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Gruesome Playground Injuries
a Drama
by Rajiv Joseph

COMPANY : Catalyst Arts Atlanta [WEBSITE]
VENUE : Midtown Players Club at Colony Square [WEBSITE]
ID# 5080

SHOWING : May 19, 2017 - May 27, 2017



A blend of dry humor and raw emotion, Pulitzer Prize finalist Rajiv Joseph has written a story that follows best friends Doug and Kayleen from their first meeting at age eight in the school nurse’s office, through thirty years of separations, reconnections, wounds and scars. Both engage in self-destructive behavior -- Kayleen through cutting, smoking, and self-medication, Doug through various misguided efforts at badassery...such as riding his bike off the roof. As the story unfolds out of sequence, we join Doug and Kayleen in navigating through their complex, chaotic relationship.

Director Rebekah Suellau
Kayleen Emily Kleypas
Doug Justin Walker
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Accidental Love
by playgoer
Friday, June 2, 2017
Rajiv Joseph’s "Gruesome Playground Injuries" shows vignettes from the lives of Kayleen (Emily Kleypas) and Doug (Justin Walker), starting with an encounter in a school nurse’s office where Kayleen is recovering from a sensitive stomach and Doug has gotten patched up after an Evel Knievel-inspired stunt. In subsequent years (not shown in chronological order), they meet under similar accident-al circumstances. There’s definitely a spark between them; a sense of being kindred spirits. But however much we may root for them as a romantic couple, their relationship seems confined to these encounters.

The playing space designed and lit by Joel Coady resembles a boxing ring, with its canvas floor and audience on all four sides. The seating platforms are arranged in two rows, one and two feet off the floor, with no steps leading to them and rickety railings on the front. The space is not intended for anyone with mobility issues.

Six matching Parsons tables in white are stacked to suggest a jungle gym before the play starts. For the first scene, they’re rearranged into two bed-like structures. Subsequent scenes have them reconfigured as various seating areas. The lighting changes for each scene too, as does the blocking by Rebekah Suellau, sometimes putting backs to one section of the audience for almost the full running time of the scene.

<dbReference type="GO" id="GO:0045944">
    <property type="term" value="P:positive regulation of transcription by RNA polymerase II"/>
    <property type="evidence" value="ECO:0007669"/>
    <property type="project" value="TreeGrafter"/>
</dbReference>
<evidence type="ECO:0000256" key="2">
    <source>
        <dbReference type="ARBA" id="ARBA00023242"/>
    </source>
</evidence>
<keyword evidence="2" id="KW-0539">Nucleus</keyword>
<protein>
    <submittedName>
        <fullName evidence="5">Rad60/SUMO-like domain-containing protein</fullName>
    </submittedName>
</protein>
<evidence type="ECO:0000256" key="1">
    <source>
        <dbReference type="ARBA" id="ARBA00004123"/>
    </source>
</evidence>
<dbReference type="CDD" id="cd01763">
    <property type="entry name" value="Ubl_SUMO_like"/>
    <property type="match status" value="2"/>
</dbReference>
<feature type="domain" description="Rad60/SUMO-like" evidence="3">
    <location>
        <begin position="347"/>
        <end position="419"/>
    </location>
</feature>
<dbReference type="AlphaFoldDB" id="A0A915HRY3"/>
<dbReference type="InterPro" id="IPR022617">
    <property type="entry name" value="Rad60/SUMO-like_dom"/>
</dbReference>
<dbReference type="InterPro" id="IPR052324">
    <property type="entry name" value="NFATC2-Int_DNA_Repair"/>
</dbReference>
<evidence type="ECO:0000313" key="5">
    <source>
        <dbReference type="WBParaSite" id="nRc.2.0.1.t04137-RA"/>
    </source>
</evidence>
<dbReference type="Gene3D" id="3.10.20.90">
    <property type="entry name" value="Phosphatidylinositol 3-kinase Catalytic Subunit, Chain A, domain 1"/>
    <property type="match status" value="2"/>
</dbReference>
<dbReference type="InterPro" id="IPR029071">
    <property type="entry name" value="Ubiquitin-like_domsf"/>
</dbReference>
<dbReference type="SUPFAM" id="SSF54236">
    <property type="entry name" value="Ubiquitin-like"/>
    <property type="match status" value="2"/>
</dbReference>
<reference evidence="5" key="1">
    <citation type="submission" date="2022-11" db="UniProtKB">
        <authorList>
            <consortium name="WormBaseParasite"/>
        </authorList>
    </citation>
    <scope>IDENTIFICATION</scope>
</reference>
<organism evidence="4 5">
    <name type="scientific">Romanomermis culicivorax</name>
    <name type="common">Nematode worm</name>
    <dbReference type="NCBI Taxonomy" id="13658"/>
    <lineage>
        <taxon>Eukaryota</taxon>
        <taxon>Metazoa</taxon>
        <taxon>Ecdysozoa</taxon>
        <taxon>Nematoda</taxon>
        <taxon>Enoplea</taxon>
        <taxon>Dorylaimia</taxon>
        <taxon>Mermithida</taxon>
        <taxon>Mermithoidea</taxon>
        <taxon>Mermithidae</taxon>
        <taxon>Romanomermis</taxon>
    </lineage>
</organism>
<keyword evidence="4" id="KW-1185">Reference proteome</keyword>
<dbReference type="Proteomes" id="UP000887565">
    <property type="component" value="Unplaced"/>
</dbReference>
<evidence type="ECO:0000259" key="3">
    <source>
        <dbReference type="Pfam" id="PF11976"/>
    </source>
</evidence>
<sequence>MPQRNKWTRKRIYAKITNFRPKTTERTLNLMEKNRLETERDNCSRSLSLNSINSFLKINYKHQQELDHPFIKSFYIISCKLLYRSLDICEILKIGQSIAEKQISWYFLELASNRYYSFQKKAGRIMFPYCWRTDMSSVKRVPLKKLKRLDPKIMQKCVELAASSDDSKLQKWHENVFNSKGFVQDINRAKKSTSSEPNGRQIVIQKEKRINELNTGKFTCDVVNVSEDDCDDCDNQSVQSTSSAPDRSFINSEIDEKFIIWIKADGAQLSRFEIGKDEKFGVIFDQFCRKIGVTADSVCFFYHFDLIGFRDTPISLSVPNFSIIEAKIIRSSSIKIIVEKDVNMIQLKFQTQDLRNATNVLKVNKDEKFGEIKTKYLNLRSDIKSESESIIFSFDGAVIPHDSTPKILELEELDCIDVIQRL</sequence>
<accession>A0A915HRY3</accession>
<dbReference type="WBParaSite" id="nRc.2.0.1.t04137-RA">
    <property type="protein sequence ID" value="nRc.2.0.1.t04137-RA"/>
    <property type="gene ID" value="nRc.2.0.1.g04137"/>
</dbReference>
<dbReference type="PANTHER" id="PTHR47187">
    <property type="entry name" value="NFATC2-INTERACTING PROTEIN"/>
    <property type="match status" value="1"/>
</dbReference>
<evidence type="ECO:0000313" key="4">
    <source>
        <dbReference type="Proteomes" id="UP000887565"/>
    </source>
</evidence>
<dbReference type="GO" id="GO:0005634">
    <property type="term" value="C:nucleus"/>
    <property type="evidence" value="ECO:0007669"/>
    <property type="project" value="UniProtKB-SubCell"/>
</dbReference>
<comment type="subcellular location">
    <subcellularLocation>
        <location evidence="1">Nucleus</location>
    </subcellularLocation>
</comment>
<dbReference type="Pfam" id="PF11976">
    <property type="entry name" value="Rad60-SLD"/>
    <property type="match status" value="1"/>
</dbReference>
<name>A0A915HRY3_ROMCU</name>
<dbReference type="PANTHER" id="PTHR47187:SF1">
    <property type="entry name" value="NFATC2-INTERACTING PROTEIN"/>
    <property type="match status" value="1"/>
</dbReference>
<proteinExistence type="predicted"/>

Scene changes are relatively long, given that Mr. Walker and Ms. Kleypas have to reconfigure the stage, change costumes, and apply new injury makeup each time. John Cerreta’s piano music nicely covers the time. It’s gently melodic, repetitive, and sweetly dissonant. The injury effects (designed by A. Julian Verner) are inventive, but use a blood color more orange than red.

The performances and pacing are sparkling to begin with, slowing perceptibly over time as the play moves from comedy to poignancy. Mr. Walker does a nice job of conveying youth in the first scene, but the effect is dampened in subsequent scenes that would seem to be chronologically close to the first. Ms. Kleypas becomes less flighty over (chronological) time, but doesn’t have striking vocal changes. The acting, though, is first-rate and keeps interest throughout.

The intensity crackles in this production. Ms. Suellau has directed two fine actors in what is more a character study than a play per se. We become invested in these characters, up to the point where they part in the bright illumination that (somewhat bafflingly) ends the play. Catalyst Arts Atlanta hasn’t found a particularly amenable venue for its production, but it has poured its resources into making "Gruesome Playground Injuries" a memorable theatrical event. [POST A COMMENT REGARDING THIS REVIEW]


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